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Arthrocentesis  
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Definition  

This is a procedure to take joint fluid out of a joint using a sterile needle. This can be done in most of the joints in the body, but it is usually done on larger ones, such as the knee or shoulder.

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Reasons for Procedure  

Arthrocentesis is done to:

  • Find out why a joint is painful, swollen, or fluid-filled
  • Drain fluid out of a swollen joint to decrease pain and increase your ability to move the joint
  • Diagnose the specific type of arthritis occurring within a joint
  • Confirm a diagnosis of infection in the joint
  • Check for crystals in the joint fluid, which could be a sign of gout

In some cases, the doctor may inject medication into the joint space after the fluid has been taken out.

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Possible Complications  

Problems from the procedure are rare, but all procedures have some risk. Your doctor will review potential problems, like:

  • Infection of the joint
  • Bleeding into the joint
  • Increased pain

Some factors that may increase the risk of complications include:

  • Infections on the skin
  • Recent fever or infection
  • Bleeding disorder
  • Use of blood thinners
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What to Expect  

Prior to Procedure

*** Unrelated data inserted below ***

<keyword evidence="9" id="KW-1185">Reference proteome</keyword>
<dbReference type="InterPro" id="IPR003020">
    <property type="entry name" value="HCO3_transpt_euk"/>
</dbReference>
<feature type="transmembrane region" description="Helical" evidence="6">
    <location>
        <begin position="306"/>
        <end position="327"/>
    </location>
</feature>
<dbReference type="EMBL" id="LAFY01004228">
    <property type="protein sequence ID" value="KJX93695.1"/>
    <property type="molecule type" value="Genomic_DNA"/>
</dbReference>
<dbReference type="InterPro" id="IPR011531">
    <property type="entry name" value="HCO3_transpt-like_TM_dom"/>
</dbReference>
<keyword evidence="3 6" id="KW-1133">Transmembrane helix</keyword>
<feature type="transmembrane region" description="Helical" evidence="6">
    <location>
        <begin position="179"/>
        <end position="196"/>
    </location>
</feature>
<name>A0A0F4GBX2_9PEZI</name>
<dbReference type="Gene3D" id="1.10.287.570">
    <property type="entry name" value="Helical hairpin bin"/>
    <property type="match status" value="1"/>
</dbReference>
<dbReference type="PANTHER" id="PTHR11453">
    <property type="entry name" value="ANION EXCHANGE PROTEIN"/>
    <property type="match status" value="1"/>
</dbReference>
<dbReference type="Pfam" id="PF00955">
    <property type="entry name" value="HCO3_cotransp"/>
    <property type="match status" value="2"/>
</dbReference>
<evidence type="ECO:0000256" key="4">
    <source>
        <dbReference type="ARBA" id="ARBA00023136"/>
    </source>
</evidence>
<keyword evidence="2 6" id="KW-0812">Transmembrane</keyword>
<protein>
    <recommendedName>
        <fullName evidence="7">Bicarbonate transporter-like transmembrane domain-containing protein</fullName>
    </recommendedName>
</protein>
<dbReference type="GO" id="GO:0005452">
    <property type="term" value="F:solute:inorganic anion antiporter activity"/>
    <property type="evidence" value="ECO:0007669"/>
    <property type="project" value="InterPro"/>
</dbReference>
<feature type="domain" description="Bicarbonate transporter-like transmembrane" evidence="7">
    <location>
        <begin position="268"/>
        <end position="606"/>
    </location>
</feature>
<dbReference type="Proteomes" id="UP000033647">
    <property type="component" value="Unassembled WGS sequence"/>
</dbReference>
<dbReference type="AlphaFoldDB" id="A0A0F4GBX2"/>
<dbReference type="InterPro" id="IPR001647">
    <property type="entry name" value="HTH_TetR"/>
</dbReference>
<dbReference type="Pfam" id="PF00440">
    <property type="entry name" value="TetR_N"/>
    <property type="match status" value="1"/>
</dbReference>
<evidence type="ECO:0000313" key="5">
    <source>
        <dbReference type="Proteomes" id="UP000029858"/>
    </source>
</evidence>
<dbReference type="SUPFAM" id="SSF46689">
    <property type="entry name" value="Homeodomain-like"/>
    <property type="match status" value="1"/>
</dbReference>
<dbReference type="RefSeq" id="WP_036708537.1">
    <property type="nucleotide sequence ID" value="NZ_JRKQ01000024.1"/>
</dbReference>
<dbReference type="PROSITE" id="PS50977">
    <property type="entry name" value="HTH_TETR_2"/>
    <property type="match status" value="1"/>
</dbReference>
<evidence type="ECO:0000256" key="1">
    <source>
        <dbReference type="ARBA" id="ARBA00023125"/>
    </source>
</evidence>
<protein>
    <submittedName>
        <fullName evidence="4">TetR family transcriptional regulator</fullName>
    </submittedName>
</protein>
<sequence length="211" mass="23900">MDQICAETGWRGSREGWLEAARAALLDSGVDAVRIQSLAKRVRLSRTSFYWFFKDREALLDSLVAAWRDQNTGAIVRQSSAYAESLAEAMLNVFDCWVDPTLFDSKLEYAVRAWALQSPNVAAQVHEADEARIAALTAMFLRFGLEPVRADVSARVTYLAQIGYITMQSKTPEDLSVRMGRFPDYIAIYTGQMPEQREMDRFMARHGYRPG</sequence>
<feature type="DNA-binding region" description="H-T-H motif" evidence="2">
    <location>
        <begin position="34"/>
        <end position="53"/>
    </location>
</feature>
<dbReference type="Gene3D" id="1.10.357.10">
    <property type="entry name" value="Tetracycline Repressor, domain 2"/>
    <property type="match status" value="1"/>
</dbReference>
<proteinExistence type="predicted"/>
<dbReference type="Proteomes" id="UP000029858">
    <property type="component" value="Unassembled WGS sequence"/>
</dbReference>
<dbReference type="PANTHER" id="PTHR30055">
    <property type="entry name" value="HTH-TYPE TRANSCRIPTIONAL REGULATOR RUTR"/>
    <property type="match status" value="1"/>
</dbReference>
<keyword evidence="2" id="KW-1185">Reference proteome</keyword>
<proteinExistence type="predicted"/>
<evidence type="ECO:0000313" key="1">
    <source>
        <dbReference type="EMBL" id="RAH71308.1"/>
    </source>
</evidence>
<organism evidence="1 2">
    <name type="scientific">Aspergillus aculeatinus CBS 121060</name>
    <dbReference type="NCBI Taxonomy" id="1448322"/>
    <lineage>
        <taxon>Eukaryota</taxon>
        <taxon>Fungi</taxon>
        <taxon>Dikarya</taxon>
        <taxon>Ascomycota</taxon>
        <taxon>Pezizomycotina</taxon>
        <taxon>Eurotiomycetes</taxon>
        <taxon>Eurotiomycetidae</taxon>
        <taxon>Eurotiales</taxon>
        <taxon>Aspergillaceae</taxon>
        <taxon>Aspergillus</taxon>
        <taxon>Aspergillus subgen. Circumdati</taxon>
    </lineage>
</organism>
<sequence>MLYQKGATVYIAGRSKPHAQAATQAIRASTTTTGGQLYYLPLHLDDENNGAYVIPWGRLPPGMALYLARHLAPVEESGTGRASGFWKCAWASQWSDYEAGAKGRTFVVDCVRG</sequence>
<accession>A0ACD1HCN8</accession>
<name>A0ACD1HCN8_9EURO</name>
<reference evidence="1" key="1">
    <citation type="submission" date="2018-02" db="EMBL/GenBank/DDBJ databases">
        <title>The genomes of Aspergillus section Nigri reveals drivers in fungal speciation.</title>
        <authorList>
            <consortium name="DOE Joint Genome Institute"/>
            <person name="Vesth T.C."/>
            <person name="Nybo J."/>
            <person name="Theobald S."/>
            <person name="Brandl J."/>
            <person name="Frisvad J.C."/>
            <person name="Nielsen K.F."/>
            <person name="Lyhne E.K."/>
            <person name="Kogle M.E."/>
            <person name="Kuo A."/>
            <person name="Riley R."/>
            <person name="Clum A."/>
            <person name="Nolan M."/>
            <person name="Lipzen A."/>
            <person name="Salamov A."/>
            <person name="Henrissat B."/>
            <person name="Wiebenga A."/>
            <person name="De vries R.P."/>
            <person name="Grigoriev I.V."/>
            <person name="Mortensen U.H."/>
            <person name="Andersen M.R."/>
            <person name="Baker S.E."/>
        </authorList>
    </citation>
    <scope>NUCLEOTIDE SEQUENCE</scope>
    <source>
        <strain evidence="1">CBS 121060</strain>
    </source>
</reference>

Your doctor may ask about your medical history. A physical exam may be done, including an examination of the joint.

Imaging tests to help view internal body structures may include:

Anesthesia  

Your doctor may give you local anesthesia. This numbs the area where the needle will enter the joint.

Description of the Procedure  

Your doctor will clean the area where the needle will be inserted. Next, a needle attached to a syringe will be inserted into the fluid-filled joint cavity. Your doctor will draw the fluid into the syringe. After this, the doctor may take the syringe off and inject some medicine into the joint through the needle. After the needle is removed, the doctor will put pressure on the spot over the joint. A bandage will be placed over the area.

How Long Will It Take?  

About 5-10 minutes

How Much Will It Hurt?  

You may feel stinging or burning if local anesthesia is injected into the area.

Post-procedure Care  

When you return home after the procedure, do the following to help ensure a smooth recovery:

  • For